layout image

How Responsive Works in Vertex

The responsive feature of Vertex uses media queries to activate CSS at certain screen widths. One of the biggest advantages to the Vertex Responsive Layout is that we start the layout as if it were designed for a desktop viewer, and then simply reduce, modify, or remove certain sections or font sizes based on the size of the user's screen. When the screen changes it will adjust as described below. The majority of rows and columns will not change their basic styling or positions until they reach the mobile version. Again, only minor adjustments are made on varying screen sizes so that you always know what your site will look like and where content will be placed!

  • If the column width option is enabled, the body is set to fluid, and the body width reaches 1300px the column sizes will increase by 30%. If it reaches 1900px they will increase by 60%. If it reaches 2500px they will increase by 90%. If you are using the max - body width calculations the column widths will be based off of this setting instead of screen width.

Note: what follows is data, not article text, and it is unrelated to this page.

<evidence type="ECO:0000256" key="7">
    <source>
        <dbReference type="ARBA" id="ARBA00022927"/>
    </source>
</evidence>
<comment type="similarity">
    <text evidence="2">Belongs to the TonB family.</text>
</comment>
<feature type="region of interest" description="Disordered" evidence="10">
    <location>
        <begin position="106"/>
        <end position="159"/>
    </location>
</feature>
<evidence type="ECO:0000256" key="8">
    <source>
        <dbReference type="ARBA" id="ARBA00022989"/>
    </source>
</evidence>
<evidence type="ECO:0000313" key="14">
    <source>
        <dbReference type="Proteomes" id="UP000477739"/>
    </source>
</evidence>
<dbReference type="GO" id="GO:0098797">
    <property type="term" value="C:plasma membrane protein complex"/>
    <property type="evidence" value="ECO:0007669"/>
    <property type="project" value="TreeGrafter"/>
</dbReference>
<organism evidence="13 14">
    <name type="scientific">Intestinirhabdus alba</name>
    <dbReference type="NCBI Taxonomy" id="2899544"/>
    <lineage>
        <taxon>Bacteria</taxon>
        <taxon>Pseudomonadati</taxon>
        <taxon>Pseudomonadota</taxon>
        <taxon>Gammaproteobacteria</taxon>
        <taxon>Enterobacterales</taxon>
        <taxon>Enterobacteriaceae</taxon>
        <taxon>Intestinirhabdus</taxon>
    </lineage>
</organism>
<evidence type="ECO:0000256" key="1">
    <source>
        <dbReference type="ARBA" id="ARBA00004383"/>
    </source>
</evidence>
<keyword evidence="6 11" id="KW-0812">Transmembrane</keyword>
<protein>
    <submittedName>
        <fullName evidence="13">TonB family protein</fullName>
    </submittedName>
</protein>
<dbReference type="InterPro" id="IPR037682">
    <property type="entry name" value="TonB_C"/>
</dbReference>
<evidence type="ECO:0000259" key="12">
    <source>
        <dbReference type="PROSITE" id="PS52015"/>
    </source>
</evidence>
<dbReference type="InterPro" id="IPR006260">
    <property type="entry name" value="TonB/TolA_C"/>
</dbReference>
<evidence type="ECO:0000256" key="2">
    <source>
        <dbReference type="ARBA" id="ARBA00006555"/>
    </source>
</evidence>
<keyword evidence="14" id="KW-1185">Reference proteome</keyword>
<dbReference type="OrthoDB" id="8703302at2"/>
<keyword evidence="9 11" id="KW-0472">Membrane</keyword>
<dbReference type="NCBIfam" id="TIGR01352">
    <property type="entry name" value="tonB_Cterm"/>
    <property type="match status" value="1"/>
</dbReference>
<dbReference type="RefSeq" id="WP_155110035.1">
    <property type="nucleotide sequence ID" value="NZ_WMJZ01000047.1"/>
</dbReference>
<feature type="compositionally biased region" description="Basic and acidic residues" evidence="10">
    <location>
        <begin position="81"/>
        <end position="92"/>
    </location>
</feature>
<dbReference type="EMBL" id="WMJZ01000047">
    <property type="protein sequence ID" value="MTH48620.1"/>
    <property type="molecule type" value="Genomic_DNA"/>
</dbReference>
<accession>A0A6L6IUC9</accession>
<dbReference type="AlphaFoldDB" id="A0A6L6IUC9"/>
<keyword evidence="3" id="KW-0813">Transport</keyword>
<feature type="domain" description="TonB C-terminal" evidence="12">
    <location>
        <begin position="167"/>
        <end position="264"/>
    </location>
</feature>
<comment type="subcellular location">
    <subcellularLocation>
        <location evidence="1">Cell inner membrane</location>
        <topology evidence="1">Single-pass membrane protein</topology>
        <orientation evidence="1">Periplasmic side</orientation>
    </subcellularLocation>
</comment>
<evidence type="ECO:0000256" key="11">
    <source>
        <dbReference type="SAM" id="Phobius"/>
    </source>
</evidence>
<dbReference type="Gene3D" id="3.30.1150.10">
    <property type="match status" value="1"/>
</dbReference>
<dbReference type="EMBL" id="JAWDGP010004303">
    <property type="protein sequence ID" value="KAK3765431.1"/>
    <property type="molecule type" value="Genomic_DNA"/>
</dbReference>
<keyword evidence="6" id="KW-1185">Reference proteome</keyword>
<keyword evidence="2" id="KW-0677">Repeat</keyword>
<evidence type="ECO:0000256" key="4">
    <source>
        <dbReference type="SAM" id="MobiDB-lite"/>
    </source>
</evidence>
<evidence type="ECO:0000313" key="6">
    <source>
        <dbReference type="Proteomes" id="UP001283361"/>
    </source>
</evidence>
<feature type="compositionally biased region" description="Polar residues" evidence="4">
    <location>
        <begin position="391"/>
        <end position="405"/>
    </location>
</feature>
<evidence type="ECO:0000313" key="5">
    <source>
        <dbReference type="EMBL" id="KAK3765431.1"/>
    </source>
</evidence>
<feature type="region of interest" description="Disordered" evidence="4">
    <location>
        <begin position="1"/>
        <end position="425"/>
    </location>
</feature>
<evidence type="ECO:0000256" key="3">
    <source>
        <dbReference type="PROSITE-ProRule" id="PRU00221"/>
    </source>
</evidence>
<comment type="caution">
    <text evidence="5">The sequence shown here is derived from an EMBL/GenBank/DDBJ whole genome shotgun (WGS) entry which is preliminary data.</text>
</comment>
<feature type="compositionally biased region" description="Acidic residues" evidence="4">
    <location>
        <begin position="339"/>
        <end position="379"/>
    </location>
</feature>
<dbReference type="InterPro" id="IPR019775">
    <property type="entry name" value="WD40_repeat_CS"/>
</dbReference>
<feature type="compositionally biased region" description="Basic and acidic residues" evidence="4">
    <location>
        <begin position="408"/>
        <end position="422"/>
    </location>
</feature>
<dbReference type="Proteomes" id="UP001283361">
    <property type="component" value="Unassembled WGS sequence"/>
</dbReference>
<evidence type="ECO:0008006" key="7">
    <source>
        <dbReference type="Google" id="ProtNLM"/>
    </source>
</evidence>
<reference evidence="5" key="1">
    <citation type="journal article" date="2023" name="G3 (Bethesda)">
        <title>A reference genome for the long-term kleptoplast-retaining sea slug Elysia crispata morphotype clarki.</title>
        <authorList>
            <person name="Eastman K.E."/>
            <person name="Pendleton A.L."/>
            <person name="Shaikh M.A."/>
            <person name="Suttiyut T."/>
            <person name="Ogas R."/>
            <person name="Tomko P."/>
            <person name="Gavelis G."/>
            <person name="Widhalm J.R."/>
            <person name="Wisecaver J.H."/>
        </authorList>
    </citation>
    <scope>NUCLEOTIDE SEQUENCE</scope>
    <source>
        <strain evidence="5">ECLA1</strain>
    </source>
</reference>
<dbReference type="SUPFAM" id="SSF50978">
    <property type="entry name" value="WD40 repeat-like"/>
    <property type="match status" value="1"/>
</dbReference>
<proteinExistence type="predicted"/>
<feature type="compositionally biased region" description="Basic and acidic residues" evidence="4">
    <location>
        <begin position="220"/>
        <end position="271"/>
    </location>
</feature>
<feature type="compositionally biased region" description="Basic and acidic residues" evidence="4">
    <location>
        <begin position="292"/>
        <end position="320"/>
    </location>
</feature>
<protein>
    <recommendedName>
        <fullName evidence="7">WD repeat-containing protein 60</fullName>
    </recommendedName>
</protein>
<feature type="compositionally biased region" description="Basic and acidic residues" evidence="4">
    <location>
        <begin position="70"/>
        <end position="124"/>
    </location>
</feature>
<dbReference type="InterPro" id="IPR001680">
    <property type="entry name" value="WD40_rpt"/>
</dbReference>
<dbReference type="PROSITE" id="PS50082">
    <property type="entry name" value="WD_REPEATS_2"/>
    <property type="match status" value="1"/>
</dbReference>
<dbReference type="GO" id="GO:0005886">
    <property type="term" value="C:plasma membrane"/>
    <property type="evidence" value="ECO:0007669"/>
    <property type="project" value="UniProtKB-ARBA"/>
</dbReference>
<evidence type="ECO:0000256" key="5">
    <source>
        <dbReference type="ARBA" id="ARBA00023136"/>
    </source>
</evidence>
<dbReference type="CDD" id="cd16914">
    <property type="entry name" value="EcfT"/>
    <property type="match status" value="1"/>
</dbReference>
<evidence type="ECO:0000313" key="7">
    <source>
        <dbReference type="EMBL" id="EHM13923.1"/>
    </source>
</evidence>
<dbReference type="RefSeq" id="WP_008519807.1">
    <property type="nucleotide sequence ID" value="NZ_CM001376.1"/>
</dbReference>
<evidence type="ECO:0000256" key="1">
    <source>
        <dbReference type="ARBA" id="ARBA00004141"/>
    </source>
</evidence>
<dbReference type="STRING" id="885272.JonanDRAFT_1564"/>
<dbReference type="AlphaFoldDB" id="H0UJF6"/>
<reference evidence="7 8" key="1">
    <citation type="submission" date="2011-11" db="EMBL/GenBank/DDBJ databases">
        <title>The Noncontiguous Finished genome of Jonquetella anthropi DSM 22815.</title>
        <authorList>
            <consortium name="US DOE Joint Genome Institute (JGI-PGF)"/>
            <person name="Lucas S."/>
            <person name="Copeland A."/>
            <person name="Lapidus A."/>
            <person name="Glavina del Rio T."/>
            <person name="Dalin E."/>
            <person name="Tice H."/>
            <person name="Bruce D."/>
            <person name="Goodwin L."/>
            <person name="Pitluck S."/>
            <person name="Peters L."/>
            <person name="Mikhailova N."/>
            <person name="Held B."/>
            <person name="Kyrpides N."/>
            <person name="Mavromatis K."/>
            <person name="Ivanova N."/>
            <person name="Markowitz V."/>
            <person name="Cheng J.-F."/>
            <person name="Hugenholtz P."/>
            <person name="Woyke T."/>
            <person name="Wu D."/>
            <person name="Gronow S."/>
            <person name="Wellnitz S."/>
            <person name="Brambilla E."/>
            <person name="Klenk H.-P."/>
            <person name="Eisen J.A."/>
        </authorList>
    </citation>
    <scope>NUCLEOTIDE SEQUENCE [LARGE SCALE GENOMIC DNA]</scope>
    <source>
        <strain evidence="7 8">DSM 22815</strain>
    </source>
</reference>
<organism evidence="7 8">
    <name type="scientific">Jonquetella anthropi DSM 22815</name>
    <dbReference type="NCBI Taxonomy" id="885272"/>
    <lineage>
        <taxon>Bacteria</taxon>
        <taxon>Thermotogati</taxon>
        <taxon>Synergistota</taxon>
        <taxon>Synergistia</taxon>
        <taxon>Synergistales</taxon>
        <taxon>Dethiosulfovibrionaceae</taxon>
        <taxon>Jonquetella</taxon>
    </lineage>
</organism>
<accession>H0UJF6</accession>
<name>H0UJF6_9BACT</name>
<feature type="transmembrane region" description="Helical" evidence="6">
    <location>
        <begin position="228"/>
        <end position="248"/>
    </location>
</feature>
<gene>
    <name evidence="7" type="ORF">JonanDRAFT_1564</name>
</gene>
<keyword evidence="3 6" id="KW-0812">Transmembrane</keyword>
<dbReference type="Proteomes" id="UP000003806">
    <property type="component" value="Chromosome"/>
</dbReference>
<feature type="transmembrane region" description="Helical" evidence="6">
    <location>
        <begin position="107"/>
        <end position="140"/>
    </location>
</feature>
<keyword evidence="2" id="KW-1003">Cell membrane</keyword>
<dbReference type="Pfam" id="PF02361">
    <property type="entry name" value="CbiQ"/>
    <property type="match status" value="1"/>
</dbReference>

• Between 971px and 1300px no changes will occur to the layout. This is the standard desktop view of the template.
  • At 970px (a standard 10 inch tablet screen) the body width will become fluid and will fill most of the viewing area. If the inset columns are used on the page they will be combined into their adjacent columns to create one column to increase the center column's available width.